Welcome to the July 2010 Carnival of Nursing in Public
This post was written for inclusion in the Carnival of Nursing in Public hosted by Dionna and Paige at NursingFreedom.org. All week, July 5-9, we will be featuring articles and posts about nursing in public ("NIP"). See the bottom of this post for more information.
by Hannah Rodriguez
I live in a land where breastfeeding is foreign and atypical.
While many women across North America may often feel this way, I dare to say that my situation is different.
Although there are no statistics on breastfeeding by county, I can share the statistics of my life experience. I live in Hidalgo County, Texas. It is an area that is characterized by low education and high poverty - two factors that greatly affect the rate of breastfeeding, according to the American Academy of Pediatrics and numerous other statistics.
Of my husband’s entire extended family (my family is 800 miles away), which consists of roughly 15 mothers, I am the only mom who has breastfed exclusively at any age. When I first took my daughter to the church nursery, the volunteer exclaimed, “Oh! It’s been a long time since we had a breastfed baby!” And several weeks later, after my daughter's first nursery poo, a volunteer came up and whispered into my ear with great concern, “It was a little runny and yellow - maybe she has a tummy ache.” Needless to say, declaring that there is a lack of breastfeeding awareness would be a severe understatement.
Everywhere I go, the fact that I have breastfed at all brings astonishment and surprise, much less the fact that I have done it exclusively for six months now with my first child. My husband is proud and supportive of our breastfeeding relationship, but understandably still retains much of the stigma of the “breastfeeding is foreign,” and “breasts are sexual” culture around us.
So, when the time comes to feed Bethany, do I nurse in public? No, I do not. A good day for Beth and I is when she can eat in the same room as family and friends, covered, instead of going off to a bathroom or other solitary room. Undoubtedly many (or most) readers will think that I am weak and foolish for choosing to submit to my husband’s wishes and remain covered, but I choosing to live my lactivist life in other ways. Already I have influenced my sister-in-law so that she has been able to successfully breastfeed her second child, and I often receive serious inquiries about breastfeeding. and encourage nursing relationships with my own positive testimony.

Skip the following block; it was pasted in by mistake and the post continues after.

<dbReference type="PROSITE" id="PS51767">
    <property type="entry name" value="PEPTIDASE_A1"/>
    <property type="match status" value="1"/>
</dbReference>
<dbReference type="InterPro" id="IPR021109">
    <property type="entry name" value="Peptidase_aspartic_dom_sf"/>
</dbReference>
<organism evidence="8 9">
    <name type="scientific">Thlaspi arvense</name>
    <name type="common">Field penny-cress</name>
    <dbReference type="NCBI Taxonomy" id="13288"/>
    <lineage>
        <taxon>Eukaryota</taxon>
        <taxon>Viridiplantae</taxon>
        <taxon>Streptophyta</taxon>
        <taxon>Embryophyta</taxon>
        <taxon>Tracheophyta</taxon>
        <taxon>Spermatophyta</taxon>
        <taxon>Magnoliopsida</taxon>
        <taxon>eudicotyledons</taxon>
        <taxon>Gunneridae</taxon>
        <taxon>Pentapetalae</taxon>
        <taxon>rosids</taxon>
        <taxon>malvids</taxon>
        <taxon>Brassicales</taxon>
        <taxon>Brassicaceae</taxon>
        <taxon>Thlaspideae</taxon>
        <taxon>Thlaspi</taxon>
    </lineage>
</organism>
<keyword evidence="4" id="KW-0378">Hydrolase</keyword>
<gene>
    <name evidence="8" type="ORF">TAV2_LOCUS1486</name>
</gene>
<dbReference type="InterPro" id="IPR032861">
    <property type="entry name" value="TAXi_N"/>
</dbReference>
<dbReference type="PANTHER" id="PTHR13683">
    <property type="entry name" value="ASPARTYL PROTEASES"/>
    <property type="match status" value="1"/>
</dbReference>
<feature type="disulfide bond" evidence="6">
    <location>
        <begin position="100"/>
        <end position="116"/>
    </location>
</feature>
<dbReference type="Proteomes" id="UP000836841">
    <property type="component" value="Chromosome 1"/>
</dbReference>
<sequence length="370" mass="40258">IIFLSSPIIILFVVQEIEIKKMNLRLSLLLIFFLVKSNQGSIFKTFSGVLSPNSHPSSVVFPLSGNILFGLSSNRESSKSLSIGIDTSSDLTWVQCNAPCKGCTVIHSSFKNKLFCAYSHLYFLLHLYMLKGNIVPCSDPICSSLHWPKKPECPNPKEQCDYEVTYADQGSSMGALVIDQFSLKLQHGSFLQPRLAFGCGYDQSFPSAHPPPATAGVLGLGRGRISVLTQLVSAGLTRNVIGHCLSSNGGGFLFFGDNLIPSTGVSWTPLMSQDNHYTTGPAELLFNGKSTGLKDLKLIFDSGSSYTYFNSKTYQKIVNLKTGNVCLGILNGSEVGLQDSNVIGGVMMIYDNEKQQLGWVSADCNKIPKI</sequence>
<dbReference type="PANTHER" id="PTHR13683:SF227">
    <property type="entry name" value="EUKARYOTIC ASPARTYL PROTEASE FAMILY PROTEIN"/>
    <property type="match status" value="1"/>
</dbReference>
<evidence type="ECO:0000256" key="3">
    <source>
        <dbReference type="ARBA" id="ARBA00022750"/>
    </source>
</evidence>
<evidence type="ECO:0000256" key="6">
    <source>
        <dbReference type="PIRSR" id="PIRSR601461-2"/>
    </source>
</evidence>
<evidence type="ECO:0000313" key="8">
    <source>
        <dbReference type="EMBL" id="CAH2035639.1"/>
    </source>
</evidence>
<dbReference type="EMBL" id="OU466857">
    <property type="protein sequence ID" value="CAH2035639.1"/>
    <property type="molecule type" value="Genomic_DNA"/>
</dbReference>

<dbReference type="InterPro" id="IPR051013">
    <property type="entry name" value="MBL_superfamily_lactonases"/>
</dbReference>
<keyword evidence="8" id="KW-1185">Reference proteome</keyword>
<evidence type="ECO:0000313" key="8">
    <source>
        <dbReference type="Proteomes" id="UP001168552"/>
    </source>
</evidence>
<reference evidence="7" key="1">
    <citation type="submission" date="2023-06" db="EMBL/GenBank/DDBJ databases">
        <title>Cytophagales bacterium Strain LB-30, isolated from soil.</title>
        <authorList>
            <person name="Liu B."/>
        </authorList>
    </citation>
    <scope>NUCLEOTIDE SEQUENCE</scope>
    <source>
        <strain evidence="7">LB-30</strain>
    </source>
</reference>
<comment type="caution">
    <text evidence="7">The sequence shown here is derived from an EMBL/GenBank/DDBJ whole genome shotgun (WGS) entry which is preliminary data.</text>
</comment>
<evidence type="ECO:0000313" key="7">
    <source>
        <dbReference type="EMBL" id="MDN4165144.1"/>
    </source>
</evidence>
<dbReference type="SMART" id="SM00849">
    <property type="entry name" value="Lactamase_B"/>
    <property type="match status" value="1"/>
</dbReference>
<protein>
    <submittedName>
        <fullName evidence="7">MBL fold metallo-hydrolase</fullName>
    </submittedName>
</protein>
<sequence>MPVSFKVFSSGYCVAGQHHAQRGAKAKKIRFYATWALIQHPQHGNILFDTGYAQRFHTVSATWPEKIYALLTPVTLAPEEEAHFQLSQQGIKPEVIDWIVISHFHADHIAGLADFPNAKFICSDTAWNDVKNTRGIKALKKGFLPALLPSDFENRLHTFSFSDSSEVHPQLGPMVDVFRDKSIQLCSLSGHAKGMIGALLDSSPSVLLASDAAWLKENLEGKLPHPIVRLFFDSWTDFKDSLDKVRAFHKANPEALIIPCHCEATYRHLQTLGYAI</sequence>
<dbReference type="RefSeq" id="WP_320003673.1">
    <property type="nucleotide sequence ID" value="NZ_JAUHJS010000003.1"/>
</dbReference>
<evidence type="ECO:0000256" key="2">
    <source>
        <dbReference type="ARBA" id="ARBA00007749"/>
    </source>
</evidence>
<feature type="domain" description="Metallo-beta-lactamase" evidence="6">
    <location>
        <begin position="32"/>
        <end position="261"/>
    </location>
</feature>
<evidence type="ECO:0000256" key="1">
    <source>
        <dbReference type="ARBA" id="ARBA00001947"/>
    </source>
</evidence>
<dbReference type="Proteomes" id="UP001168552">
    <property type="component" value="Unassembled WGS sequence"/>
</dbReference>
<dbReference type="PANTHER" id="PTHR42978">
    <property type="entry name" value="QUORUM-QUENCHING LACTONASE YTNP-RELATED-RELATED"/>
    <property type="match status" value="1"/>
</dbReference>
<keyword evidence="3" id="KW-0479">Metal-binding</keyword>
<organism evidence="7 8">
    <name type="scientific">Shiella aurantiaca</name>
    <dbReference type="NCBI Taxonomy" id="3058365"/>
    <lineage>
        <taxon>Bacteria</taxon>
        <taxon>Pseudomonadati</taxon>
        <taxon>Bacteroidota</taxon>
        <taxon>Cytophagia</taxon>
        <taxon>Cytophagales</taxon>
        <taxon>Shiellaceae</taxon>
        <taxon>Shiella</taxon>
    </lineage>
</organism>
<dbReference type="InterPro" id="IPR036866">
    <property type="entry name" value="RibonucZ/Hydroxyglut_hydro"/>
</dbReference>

So, from a lone lactivist in south Texas, I salute you moms who nurse in public. Perhaps one day, maybe by my second child, or when Bethany is older, I, too, will join the ranks of you warriors. For now, each day of breastfeeding is another day that I shape the subculture around me, making breastfeeding a little less foreign, and a little more normal.
Hannah Rodriguez is a former educator living in South Texas, and stay-at-home mom with her six month old daughter, Bethany.
Visit this page for additional linked resources (books, websites, articles) on breastfeeding.
Danelle's response to Lone Lactivist can be read here: We Are All Lactivists
~~~~Welcome to the Carnival of Nursing in Public
Please join us all week, July 5-9, as we celebrate and support breastfeeding mothers. And visit NursingFreedom.org any time to connect with other breastfeeding supporters, learn more about your legal right to nurse in public, and read (and contribute!) articles about breastfeeding and N.I.P.
Do you support breastfeeding in public? Grab this badge for your blog or website to show your support and encourage others to educate themselves about the benefits of breastfeeding and the rights of breastfeeding mothers and children.
This post is just one of many being featured as part of the Carnival of Nursing in Public. Please visit our other writers each day of the Carnival. Click on the links below to see each day’s posts - new articles will be posted on the following days: